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Title: A study of coloration and bleaching phenomena in alkali halides and sodalite
Author: Redman, Michael James
Awarding Body: University of Warwick
Current Institution: University of Warwick
Date of Award: 1971
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Experiments are described in this thesis on the optical bleaching at room temperature of F centres in freshly cleaved single crystal KBr, coloured by fast electron (~50 KV) irradiation and illuminated with light from a focused helium-neon laser. Using a specially constructed microspectrophotometer bleaching apparatus, which is described in Chapter Two, data was obtained on optical bleaching at illuminating power densities up to 10 in KBr having initial F centres concentrations of 10(18) - 10(19) centres cm.-3. The bleaching light intensity is some 10(6) times greater than that used in previous experiments, and the initial defect concentrations produced by electron irradiation are considerably higher than those found in the additively coloured specimens used in earlier experiments. Essentially, there have been no previous studies made on the optical bleaching of electron irradiated alkalil halide, and very little work has been done on the laser bleaching of this material coloured by any of the other methods possible. It is found that KBr which has been coloured by electron irradiation at room temperature bleaches by the random aggregation of F centres, a process which also occurs in additively coloured material. Prolonged bleaching, to absorbed doses of >4x10(8) J.oa-3, does not result in a complete disappearance of absorption in the F band region, but leads to the formation of a residual coloration which is due to excited states of the M and R centres. A technique of optical modulation spectroscopy described in Chapter Five, showed that R+ centres are formed during illumination, which points to the importance of the F +o<∝ -> M+ and M+∝ -> R+ reactions in the aggregation process. In marked contrast, a vacancy interstitial recombination mechanism occurs in KBr which has been coloured by electron irradiation at 90 K warmed in the dark to room temperature for bleaching. There is a direct proportionality between the height of the V band and the total number of vacancies present in F, M and R centre throughout the optical bleaching ot KBr coloured at low temperature. Prolonged bleaching leads to the complete disappearance of the F, M, R and V bands, and the optical absorption spectrum of the crystal is similar to that seen prior to coloration. The atomic mechanisms responsible for bleaching under illumination at room temperature in KBr coloured additively, and by fast electron irradiation at room and liquid nitrogen temperatures, are discussed at length in Chapters Four and Five. Chapter Six describes investigations into the coloration and bleaching properties of the sodalites using a dark trace cathode ray tube with an aluminised chlorosodalite powder screen. Coloration curves are given which show the increase in F centre concentration with electron dose during the reversible photochromic stage o£ coloration. Optical bleaching measurements are described for a number of bleaching sources, ranging from a low intensity microscope illuminator to a 1000 joule xenon flash tube. The fatigue observed in the sodalites is discussed, and its connection with changes in the cathodoluminescence spectrum noted. The final chapter summarises optical bleaching phenomena in both electron irradiated KBr and sodalite, and makes comparisons, where appropriate, between the two materials. Some suggestions are a1so made for further experiments. In conclusion, a number of important technological applications of colour centre phenomena are described and discussed.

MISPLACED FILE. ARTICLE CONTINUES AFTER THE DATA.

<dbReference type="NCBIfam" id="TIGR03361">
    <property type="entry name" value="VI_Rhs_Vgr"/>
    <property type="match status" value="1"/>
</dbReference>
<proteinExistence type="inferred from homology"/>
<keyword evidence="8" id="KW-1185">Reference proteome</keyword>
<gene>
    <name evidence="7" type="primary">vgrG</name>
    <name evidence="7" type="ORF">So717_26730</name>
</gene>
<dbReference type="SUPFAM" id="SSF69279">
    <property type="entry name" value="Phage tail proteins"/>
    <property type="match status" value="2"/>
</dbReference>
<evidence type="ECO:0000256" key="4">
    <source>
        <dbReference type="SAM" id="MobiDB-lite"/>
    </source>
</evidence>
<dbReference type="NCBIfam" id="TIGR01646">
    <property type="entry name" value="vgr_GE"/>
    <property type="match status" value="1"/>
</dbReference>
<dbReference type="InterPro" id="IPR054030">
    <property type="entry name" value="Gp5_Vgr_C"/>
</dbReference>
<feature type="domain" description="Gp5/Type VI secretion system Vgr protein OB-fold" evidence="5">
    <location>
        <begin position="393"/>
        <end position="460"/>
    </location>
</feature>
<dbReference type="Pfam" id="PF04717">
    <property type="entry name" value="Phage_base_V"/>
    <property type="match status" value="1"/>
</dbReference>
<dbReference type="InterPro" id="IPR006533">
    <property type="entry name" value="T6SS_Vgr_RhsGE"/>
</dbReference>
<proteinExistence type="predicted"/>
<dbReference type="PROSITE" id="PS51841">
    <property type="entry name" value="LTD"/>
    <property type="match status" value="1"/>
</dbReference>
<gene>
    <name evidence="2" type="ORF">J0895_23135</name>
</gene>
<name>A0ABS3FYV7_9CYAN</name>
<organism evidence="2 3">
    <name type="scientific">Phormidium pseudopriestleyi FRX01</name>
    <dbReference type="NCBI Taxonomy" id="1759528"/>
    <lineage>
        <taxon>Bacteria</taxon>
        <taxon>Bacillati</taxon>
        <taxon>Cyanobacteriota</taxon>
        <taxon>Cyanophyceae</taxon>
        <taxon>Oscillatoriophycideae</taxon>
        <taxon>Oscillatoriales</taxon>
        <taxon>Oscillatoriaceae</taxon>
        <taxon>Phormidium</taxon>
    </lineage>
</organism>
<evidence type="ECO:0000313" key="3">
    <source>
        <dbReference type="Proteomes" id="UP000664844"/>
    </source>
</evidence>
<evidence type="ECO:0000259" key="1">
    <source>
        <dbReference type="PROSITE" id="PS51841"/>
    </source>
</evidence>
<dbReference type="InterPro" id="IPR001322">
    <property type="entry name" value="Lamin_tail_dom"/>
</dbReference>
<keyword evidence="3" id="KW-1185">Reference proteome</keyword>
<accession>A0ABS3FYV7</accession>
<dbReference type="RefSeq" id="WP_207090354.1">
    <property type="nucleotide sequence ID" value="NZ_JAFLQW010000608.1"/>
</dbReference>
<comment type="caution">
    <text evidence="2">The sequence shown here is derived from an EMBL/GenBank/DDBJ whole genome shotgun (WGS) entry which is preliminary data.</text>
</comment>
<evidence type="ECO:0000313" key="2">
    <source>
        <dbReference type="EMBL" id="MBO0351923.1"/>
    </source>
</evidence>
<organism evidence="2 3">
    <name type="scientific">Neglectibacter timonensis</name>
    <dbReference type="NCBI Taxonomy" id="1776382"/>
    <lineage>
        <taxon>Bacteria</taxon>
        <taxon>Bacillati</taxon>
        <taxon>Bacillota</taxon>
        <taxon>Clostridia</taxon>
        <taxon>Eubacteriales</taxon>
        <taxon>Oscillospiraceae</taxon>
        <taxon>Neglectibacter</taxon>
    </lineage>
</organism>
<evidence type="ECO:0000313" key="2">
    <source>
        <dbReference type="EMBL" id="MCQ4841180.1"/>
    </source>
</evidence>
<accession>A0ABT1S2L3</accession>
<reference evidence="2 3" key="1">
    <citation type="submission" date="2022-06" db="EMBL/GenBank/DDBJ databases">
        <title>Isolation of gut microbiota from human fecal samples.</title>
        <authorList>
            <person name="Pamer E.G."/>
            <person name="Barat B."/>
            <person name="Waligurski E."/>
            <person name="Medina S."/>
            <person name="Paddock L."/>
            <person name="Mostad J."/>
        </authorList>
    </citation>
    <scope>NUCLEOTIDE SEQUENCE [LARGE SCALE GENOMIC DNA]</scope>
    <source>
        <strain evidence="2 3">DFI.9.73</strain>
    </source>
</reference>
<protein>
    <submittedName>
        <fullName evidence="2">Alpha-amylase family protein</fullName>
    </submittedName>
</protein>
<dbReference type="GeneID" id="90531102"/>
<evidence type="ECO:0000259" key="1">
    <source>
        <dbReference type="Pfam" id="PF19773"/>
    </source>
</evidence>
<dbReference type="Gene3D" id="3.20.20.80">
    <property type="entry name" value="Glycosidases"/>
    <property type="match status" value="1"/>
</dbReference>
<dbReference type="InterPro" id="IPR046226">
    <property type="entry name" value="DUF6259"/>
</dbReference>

Supervisor: Not available Sponsor: Science Research Council (Great Britain) ; Ferranti Ltd
Qualification Name: Thesis (Ph.D.) Qualification Level: Doctoral
EThOS ID:  DOI: Not available
Keywords: QC Physics